an overdetermined thermodynamic state arises from the use of the flamelet table with tabulated thermody-
namics. On the one hand, the full thermodynamic state, at constant pressure, is defined within the flamelet
table. On the other hand, the transport equations contain two thermodynamic variables, namely density
and internal energy, which are also sufficient to fully characterize the thermodynamic equilibrium state of
the fluid if the compositions are given. In order to mend the over-determined thermodynamic states, a
strategy was developed by Saghafian et al.60 in the context of ideal gas flows to account for the pressure and
temperature variations arising in supersonic combustion using the FPV approach. The specific heat ratio
is linearized around temperature to eliminate the costly iterative procedure to determine temperature, and
also to obtain other thermodynamic quantities which are functions of temperature.
The proposed strategy for applying compressibility effects in the FPV approach has been modified to
work with a generalized equation of state under transcritical conditions in the present work. The underlying
strategy rests on correcting the tabulated values with the transported quantities based on the EoS used.
Specifically, since PR EoS is used in this study, along with thermodynamic quantities needed for evaluation
of the ideal gas thermodynamic quantities, parameters a,b, and the first and second derivatives of the
parameter aw.r.t. temperature are needed for the calculations of the partial derivatives in Eq. (4) that are
needed for the evaluation of the departure functions. The parameter bis a function of species composition only
and is independent of pressure and temperature. Therefore, it can be pre-tabulated within the flamelet table
without any discrepancy in pressure and temperature. However, the parameter a, along with its derivatives,
is a function of both the species composition and the temperature, and thus may not be consistent with
the temperature corresponding to the transported variables. The following procedure is proposed for the
evaluation of the parameter aand its derivatives: the dependence of the parameter aon temperature is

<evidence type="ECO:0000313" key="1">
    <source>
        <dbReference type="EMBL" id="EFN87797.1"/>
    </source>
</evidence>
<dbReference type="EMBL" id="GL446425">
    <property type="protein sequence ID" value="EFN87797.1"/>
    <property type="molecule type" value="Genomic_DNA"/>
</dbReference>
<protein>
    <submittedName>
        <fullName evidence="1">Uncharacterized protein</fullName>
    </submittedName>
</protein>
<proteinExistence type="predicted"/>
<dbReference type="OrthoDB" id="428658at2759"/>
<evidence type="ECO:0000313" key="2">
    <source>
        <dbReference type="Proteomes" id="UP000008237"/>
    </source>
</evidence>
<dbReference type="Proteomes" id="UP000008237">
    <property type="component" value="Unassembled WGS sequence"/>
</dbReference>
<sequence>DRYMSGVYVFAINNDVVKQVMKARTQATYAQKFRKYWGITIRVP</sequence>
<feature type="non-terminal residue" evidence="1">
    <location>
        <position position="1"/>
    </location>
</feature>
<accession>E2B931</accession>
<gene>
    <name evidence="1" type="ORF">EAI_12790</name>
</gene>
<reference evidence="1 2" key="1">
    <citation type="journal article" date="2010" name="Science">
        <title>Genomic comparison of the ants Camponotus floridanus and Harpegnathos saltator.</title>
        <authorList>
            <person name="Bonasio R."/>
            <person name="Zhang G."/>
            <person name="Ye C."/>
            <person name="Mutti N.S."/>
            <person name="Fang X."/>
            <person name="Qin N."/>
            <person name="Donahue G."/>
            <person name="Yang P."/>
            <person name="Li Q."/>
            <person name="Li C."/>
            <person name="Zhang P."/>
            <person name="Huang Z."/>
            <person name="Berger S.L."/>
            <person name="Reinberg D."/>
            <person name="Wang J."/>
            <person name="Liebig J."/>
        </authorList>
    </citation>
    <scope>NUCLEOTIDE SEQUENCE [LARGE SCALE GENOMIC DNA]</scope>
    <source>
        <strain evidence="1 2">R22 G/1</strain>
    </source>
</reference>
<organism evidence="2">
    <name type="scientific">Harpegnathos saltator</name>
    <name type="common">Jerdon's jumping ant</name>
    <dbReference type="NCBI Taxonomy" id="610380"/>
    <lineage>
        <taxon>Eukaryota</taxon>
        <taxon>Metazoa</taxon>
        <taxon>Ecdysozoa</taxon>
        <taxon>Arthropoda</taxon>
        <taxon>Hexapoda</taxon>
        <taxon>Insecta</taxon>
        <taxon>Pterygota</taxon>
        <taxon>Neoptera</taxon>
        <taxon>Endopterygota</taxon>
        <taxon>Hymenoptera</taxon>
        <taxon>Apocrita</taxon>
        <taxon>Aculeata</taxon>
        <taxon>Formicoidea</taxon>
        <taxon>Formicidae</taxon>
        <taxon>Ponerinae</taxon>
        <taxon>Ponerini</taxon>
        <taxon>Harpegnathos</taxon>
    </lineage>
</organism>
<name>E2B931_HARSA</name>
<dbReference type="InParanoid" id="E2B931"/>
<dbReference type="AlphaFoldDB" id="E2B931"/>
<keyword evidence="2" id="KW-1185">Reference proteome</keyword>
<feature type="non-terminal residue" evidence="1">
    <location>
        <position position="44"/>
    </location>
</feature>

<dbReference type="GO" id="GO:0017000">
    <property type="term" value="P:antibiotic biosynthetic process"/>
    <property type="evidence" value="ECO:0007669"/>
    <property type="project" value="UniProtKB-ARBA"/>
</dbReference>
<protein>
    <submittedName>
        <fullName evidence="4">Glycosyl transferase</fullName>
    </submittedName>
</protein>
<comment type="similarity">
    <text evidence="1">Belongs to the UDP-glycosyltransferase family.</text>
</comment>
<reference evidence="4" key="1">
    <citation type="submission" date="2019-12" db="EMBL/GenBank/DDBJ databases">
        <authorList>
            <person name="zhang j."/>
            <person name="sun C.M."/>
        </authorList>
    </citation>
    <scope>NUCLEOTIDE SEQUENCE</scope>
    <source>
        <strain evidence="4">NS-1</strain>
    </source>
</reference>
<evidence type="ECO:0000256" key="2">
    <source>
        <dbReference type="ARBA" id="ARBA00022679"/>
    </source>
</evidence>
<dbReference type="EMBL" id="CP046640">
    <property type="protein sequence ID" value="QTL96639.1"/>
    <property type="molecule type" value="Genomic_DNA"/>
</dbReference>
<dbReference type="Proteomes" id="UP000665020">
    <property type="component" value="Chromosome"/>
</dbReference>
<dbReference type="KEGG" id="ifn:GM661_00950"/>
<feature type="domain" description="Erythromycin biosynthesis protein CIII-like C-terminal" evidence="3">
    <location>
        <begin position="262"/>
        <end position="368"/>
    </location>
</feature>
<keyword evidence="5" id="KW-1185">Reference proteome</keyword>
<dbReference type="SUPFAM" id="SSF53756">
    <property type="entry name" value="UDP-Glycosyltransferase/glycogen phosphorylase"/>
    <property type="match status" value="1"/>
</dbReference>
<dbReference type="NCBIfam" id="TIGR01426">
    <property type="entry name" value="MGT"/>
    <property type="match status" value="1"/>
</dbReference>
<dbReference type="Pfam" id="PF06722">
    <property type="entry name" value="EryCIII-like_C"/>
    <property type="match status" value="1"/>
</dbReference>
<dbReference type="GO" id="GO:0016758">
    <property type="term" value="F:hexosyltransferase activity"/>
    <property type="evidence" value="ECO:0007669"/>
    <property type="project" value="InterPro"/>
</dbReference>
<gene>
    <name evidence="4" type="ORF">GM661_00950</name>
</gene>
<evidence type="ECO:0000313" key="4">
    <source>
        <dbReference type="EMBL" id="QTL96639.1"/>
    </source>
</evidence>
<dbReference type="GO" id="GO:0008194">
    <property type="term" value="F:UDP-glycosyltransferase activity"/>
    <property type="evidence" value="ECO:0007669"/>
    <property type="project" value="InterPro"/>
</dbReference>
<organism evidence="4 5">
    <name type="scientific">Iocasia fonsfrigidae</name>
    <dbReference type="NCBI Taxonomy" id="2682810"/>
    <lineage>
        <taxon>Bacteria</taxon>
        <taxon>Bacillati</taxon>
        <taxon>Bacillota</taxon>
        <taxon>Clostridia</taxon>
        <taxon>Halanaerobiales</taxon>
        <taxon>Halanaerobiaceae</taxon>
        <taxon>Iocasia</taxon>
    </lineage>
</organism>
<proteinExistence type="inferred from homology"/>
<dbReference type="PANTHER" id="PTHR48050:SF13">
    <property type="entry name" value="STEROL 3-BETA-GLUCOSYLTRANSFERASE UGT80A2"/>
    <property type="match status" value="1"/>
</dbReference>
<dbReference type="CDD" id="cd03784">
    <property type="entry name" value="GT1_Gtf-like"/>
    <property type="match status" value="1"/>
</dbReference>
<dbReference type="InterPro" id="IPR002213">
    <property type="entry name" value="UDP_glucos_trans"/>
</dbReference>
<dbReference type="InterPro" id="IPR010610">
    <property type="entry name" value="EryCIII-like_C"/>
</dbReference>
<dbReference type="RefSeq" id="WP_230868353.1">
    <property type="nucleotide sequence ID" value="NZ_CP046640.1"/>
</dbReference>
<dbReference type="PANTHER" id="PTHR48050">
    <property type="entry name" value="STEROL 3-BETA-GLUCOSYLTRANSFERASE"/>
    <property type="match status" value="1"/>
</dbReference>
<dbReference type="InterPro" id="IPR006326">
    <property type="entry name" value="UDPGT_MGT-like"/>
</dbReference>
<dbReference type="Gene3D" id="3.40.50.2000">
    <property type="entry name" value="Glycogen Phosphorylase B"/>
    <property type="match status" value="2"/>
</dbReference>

assumed to be a quadratic function as follows,
a=C1e
T2+C2e
T+C3,(14)
where C1,C2, and C3can be determined from tabulated quantities,
C1=1
22a
∂T 20
,(15a)
C2=∂a
∂T 02C1T0,(15b)
C3=a0C1T02C2T0,(15c)
where subscript 0 indicates the stored baseline quantities in the table. The first and second derivatives of
parameter aw.r.t. temperature can be determined accordingly by taking derivatives of Eq. (14), and the
proposed model corresponds to a linear and a constant approximation to the first and second derivatives,
respectively. Once the parameter aand its derivatives are obtained, along with the parameter band the gas
constant R, all the partial derivatives which are needed for computing other thermodynamic quantities can
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Temperature [K]
0 200 400 600 800 1000
First derivative of parameter a
-0.7
-0.6
-0.5
-0.4
-0.3
-0.2
-0.1
0
0.1
0.2
0.3
Exact
Quadratic model
Linear model
Constant model
Figure 2. Illustration of the quadratic, linear and constant model for parameter a. Results for parameter a
(left) and its first derivative w.r.t. temperature (right) are shown. Exact solution is for O2at 100 bar. Black
dot indicates the reference point at 300 K.
be evaluated for a given mixture, and therefore, the thermodynamic state is determined. Note that similar
to the quadratic model as in Eq. (14), a linear model or a constant model for the parameter acan also be
constructed based on the stored values in the table. The performance of the quadratic, linear, and constant
model will be examined later.
As an illustration, Fig. 2shows the results of parameter aand its first derivative w.r.t. temperature,
along with the approximations evaluated based on the quadratic, linear, and constant model. Pure oxygen
at 100 bar is considered for this example. The reference point is assumed to be at a temperature of 300 K,
as indicated by the black dot in Fig. 2. As can be seen from Fig. 2, the quadratic assumption works well in
the region within 200 K and 100 K from the reference temperature for the parameter aand its derivative,